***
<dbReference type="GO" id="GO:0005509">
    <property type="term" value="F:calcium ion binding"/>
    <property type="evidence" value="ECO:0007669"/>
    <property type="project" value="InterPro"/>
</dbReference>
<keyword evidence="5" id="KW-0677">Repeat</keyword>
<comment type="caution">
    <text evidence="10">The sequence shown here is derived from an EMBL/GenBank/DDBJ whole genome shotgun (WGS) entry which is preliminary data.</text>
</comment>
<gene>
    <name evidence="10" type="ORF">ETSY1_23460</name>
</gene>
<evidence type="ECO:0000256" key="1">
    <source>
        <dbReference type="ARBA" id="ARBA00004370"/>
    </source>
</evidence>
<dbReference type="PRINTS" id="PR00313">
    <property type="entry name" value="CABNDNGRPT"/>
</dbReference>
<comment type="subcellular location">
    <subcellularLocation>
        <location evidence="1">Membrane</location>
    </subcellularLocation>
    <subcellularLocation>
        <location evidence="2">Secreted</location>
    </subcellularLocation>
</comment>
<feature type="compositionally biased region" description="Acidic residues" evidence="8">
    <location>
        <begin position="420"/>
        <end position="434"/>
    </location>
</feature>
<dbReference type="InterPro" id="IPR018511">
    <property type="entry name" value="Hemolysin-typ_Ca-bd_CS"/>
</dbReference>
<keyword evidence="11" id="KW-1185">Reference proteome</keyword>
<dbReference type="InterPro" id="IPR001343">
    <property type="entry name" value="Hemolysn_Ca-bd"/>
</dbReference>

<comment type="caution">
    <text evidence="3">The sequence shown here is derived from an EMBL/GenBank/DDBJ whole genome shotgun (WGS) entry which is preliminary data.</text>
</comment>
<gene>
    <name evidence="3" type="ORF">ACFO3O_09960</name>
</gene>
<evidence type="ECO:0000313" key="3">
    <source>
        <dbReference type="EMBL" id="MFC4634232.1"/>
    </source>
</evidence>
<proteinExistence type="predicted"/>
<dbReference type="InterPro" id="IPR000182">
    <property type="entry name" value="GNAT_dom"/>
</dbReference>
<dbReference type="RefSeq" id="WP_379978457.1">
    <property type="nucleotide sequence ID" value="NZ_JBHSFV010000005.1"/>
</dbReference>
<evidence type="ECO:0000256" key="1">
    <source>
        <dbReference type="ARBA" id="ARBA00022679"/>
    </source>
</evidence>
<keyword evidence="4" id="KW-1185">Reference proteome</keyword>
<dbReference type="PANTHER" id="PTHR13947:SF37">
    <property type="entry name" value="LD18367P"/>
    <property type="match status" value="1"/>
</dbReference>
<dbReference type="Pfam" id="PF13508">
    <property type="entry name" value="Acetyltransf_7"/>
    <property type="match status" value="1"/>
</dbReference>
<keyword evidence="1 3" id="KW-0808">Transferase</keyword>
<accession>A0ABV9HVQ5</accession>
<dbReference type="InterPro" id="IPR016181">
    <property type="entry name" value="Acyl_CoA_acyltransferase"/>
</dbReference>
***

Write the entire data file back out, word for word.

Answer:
<dbReference type="GO" id="GO:0005509">
    <property type="term" value="F:calcium ion binding"/>
    <property type="evidence" value="ECO:0007669"/>
    <property type="project" value="InterPro"/>
</dbReference>
<keyword evidence="5" id="KW-0677">Repeat</keyword>
<comment type="caution">
    <text evidence="10">The sequence shown here is derived from an EMBL/GenBank/DDBJ whole genome shotgun (WGS) entry which is preliminary data.</text>
</comment>
<gene>
    <name evidence="10" type="ORF">ETSY1_23460</name>
</gene>
<evidence type="ECO:0000256" key="1">
    <source>
        <dbReference type="ARBA" id="ARBA00004370"/>
    </source>
</evidence>
<dbReference type="PRINTS" id="PR00313">
    <property type="entry name" value="CABNDNGRPT"/>
</dbReference>
<comment type="subcellular location">
    <subcellularLocation>
        <location evidence="1">Membrane</location>
    </subcellularLocation>
    <subcellularLocation>
        <location evidence="2">Secreted</location>
    </subcellularLocation>
</comment>
<feature type="compositionally biased region" description="Acidic residues" evidence="8">
    <location>
        <begin position="420"/>
        <end position="434"/>
    </location>
</feature>
<dbReference type="InterPro" id="IPR018511">
    <property type="entry name" value="Hemolysin-typ_Ca-bd_CS"/>
</dbReference>
<keyword evidence="11" id="KW-1185">Reference proteome</keyword>
<dbReference type="InterPro" id="IPR001343">
    <property type="entry name" value="Hemolysn_Ca-bd"/>
</dbReference>

<comment type="caution">
    <text evidence="3">The sequence shown here is derived from an EMBL/GenBank/DDBJ whole genome shotgun (WGS) entry which is preliminary data.</text>
</comment>
<gene>
    <name evidence="3" type="ORF">ACFO3O_09960</name>
</gene>
<evidence type="ECO:0000313" key="3">
    <source>
        <dbReference type="EMBL" id="MFC4634232.1"/>
    </source>
</evidence>
<proteinExistence type="predicted"/>
<dbReference type="InterPro" id="IPR000182">
    <property type="entry name" value="GNAT_dom"/>
</dbReference>
<dbReference type="RefSeq" id="WP_379978457.1">
    <property type="nucleotide sequence ID" value="NZ_JBHSFV010000005.1"/>
</dbReference>
<evidence type="ECO:0000256" key="1">
    <source>
        <dbReference type="ARBA" id="ARBA00022679"/>
    </source>
</evidence>
<keyword evidence="4" id="KW-1185">Reference proteome</keyword>
<dbReference type="PANTHER" id="PTHR13947:SF37">
    <property type="entry name" value="LD18367P"/>
    <property type="match status" value="1"/>
</dbReference>
<dbReference type="Pfam" id="PF13508">
    <property type="entry name" value="Acetyltransf_7"/>
    <property type="match status" value="1"/>
</dbReference>
<keyword evidence="1 3" id="KW-0808">Transferase</keyword>
<accession>A0ABV9HVQ5</accession>
<dbReference type="InterPro" id="IPR016181">
    <property type="entry name" value="Acyl_CoA_acyltransferase"/>
</dbReference>